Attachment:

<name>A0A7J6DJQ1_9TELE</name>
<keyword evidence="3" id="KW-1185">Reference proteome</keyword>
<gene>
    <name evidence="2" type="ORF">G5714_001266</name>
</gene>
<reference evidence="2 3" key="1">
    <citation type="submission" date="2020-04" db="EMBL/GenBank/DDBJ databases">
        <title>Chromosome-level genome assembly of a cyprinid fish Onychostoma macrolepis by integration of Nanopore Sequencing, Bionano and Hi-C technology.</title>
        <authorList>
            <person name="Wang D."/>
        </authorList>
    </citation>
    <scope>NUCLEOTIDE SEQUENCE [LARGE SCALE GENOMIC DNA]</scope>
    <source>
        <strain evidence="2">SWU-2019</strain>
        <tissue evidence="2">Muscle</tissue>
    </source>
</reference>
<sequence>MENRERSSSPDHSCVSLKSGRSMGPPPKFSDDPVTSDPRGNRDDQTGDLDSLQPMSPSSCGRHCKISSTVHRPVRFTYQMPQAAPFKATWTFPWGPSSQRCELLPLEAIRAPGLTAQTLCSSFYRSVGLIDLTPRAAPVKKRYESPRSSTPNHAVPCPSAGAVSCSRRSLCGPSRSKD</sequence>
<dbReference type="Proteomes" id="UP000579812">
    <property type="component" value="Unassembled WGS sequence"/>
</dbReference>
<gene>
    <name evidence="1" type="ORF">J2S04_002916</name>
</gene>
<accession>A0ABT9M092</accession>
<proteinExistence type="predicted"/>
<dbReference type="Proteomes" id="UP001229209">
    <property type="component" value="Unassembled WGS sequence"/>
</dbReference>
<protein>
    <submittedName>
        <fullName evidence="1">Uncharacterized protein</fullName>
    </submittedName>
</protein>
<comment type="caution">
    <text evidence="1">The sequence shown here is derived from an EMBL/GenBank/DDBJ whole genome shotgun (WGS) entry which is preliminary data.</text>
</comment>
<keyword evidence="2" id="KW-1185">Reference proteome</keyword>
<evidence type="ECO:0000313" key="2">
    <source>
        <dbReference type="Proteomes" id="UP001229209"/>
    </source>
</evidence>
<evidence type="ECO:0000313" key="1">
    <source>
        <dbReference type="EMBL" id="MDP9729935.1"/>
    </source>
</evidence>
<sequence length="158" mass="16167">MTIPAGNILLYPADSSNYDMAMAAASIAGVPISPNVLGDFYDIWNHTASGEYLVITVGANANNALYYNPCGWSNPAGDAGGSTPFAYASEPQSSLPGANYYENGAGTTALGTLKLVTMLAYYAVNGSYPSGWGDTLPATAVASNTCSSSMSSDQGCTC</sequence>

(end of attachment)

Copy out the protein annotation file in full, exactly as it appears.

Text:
<name>A0A7J6DJQ1_9TELE</name>
<keyword evidence="3" id="KW-1185">Reference proteome</keyword>
<gene>
    <name evidence="2" type="ORF">G5714_001266</name>
</gene>
<reference evidence="2 3" key="1">
    <citation type="submission" date="2020-04" db="EMBL/GenBank/DDBJ databases">
        <title>Chromosome-level genome assembly of a cyprinid fish Onychostoma macrolepis by integration of Nanopore Sequencing, Bionano and Hi-C technology.</title>
        <authorList>
            <person name="Wang D."/>
        </authorList>
    </citation>
    <scope>NUCLEOTIDE SEQUENCE [LARGE SCALE GENOMIC DNA]</scope>
    <source>
        <strain evidence="2">SWU-2019</strain>
        <tissue evidence="2">Muscle</tissue>
    </source>
</reference>
<sequence>MENRERSSSPDHSCVSLKSGRSMGPPPKFSDDPVTSDPRGNRDDQTGDLDSLQPMSPSSCGRHCKISSTVHRPVRFTYQMPQAAPFKATWTFPWGPSSQRCELLPLEAIRAPGLTAQTLCSSFYRSVGLIDLTPRAAPVKKRYESPRSSTPNHAVPCPSAGAVSCSRRSLCGPSRSKD</sequence>
<dbReference type="Proteomes" id="UP000579812">
    <property type="component" value="Unassembled WGS sequence"/>
</dbReference>
<gene>
    <name evidence="1" type="ORF">J2S04_002916</name>
</gene>
<accession>A0ABT9M092</accession>
<proteinExistence type="predicted"/>
<dbReference type="Proteomes" id="UP001229209">
    <property type="component" value="Unassembled WGS sequence"/>
</dbReference>
<protein>
    <submittedName>
        <fullName evidence="1">Uncharacterized protein</fullName>
    </submittedName>
</protein>
<comment type="caution">
    <text evidence="1">The sequence shown here is derived from an EMBL/GenBank/DDBJ whole genome shotgun (WGS) entry which is preliminary data.</text>
</comment>
<keyword evidence="2" id="KW-1185">Reference proteome</keyword>
<evidence type="ECO:0000313" key="2">
    <source>
        <dbReference type="Proteomes" id="UP001229209"/>
    </source>
</evidence>
<evidence type="ECO:0000313" key="1">
    <source>
        <dbReference type="EMBL" id="MDP9729935.1"/>
    </source>
</evidence>
<sequence length="158" mass="16167">MTIPAGNILLYPADSSNYDMAMAAASIAGVPISPNVLGDFYDIWNHTASGEYLVITVGANANNALYYNPCGWSNPAGDAGGSTPFAYASEPQSSLPGANYYENGAGTTALGTLKLVTMLAYYAVNGSYPSGWGDTLPATAVASNTCSSSMSSDQGCTC</sequence>